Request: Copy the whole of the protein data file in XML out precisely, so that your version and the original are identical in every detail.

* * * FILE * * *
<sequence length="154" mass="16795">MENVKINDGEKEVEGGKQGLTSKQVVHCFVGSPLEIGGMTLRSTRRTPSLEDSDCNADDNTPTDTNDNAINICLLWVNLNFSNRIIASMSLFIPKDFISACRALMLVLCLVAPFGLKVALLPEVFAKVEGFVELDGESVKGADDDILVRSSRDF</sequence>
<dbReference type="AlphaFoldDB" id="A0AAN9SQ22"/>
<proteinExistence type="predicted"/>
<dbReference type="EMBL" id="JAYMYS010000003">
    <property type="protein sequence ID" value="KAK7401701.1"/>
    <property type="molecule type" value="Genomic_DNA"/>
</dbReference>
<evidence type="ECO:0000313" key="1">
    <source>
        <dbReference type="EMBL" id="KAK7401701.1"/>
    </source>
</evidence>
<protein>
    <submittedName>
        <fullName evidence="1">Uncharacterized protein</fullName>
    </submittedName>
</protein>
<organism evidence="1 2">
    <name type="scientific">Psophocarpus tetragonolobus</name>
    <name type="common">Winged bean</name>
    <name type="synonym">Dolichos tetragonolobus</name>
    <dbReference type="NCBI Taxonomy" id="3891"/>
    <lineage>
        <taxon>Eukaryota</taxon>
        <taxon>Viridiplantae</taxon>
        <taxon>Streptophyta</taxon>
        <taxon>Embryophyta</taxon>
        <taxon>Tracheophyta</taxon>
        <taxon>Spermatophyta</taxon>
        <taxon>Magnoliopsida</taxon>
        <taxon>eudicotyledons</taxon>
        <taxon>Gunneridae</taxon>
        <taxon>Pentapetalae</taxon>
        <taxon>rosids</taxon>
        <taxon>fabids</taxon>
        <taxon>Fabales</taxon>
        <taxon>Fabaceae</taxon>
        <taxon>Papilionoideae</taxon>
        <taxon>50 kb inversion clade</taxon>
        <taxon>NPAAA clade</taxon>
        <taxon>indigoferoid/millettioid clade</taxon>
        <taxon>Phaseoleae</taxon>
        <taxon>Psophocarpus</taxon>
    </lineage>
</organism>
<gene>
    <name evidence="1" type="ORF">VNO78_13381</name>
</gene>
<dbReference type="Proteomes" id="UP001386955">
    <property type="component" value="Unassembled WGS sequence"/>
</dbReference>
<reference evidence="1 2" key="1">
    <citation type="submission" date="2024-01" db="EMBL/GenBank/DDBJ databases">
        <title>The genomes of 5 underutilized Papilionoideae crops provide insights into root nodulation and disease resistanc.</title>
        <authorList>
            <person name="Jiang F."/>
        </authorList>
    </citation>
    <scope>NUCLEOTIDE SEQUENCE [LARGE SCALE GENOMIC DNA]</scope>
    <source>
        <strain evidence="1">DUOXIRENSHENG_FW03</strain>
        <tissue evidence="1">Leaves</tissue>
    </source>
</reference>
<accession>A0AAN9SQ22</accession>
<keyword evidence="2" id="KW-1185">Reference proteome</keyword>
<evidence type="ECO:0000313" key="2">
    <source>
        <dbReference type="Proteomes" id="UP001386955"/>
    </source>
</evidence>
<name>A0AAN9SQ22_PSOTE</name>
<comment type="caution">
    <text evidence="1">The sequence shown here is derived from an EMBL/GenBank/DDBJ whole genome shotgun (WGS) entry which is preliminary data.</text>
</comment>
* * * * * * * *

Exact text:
<sequence length="154" mass="16795">MENVKINDGEKEVEGGKQGLTSKQVVHCFVGSPLEIGGMTLRSTRRTPSLEDSDCNADDNTPTDTNDNAINICLLWVNLNFSNRIIASMSLFIPKDFISACRALMLVLCLVAPFGLKVALLPEVFAKVEGFVELDGESVKGADDDILVRSSRDF</sequence>
<dbReference type="AlphaFoldDB" id="A0AAN9SQ22"/>
<proteinExistence type="predicted"/>
<dbReference type="EMBL" id="JAYMYS010000003">
    <property type="protein sequence ID" value="KAK7401701.1"/>
    <property type="molecule type" value="Genomic_DNA"/>
</dbReference>
<evidence type="ECO:0000313" key="1">
    <source>
        <dbReference type="EMBL" id="KAK7401701.1"/>
    </source>
</evidence>
<protein>
    <submittedName>
        <fullName evidence="1">Uncharacterized protein</fullName>
    </submittedName>
</protein>
<organism evidence="1 2">
    <name type="scientific">Psophocarpus tetragonolobus</name>
    <name type="common">Winged bean</name>
    <name type="synonym">Dolichos tetragonolobus</name>
    <dbReference type="NCBI Taxonomy" id="3891"/>
    <lineage>
        <taxon>Eukaryota</taxon>
        <taxon>Viridiplantae</taxon>
        <taxon>Streptophyta</taxon>
        <taxon>Embryophyta</taxon>
        <taxon>Tracheophyta</taxon>
        <taxon>Spermatophyta</taxon>
        <taxon>Magnoliopsida</taxon>
        <taxon>eudicotyledons</taxon>
        <taxon>Gunneridae</taxon>
        <taxon>Pentapetalae</taxon>
        <taxon>rosids</taxon>
        <taxon>fabids</taxon>
        <taxon>Fabales</taxon>
        <taxon>Fabaceae</taxon>
        <taxon>Papilionoideae</taxon>
        <taxon>50 kb inversion clade</taxon>
        <taxon>NPAAA clade</taxon>
        <taxon>indigoferoid/millettioid clade</taxon>
        <taxon>Phaseoleae</taxon>
        <taxon>Psophocarpus</taxon>
    </lineage>
</organism>
<gene>
    <name evidence="1" type="ORF">VNO78_13381</name>
</gene>
<dbReference type="Proteomes" id="UP001386955">
    <property type="component" value="Unassembled WGS sequence"/>
</dbReference>
<reference evidence="1 2" key="1">
    <citation type="submission" date="2024-01" db="EMBL/GenBank/DDBJ databases">
        <title>The genomes of 5 underutilized Papilionoideae crops provide insights into root nodulation and disease resistanc.</title>
        <authorList>
            <person name="Jiang F."/>
        </authorList>
    </citation>
    <scope>NUCLEOTIDE SEQUENCE [LARGE SCALE GENOMIC DNA]</scope>
    <source>
        <strain evidence="1">DUOXIRENSHENG_FW03</strain>
        <tissue evidence="1">Leaves</tissue>
    </source>
</reference>
<accession>A0AAN9SQ22</accession>
<keyword evidence="2" id="KW-1185">Reference proteome</keyword>
<evidence type="ECO:0000313" key="2">
    <source>
        <dbReference type="Proteomes" id="UP001386955"/>
    </source>
</evidence>
<name>A0AAN9SQ22_PSOTE</name>
<comment type="caution">
    <text evidence="1">The sequence shown here is derived from an EMBL/GenBank/DDBJ whole genome shotgun (WGS) entry which is preliminary data.</text>
</comment>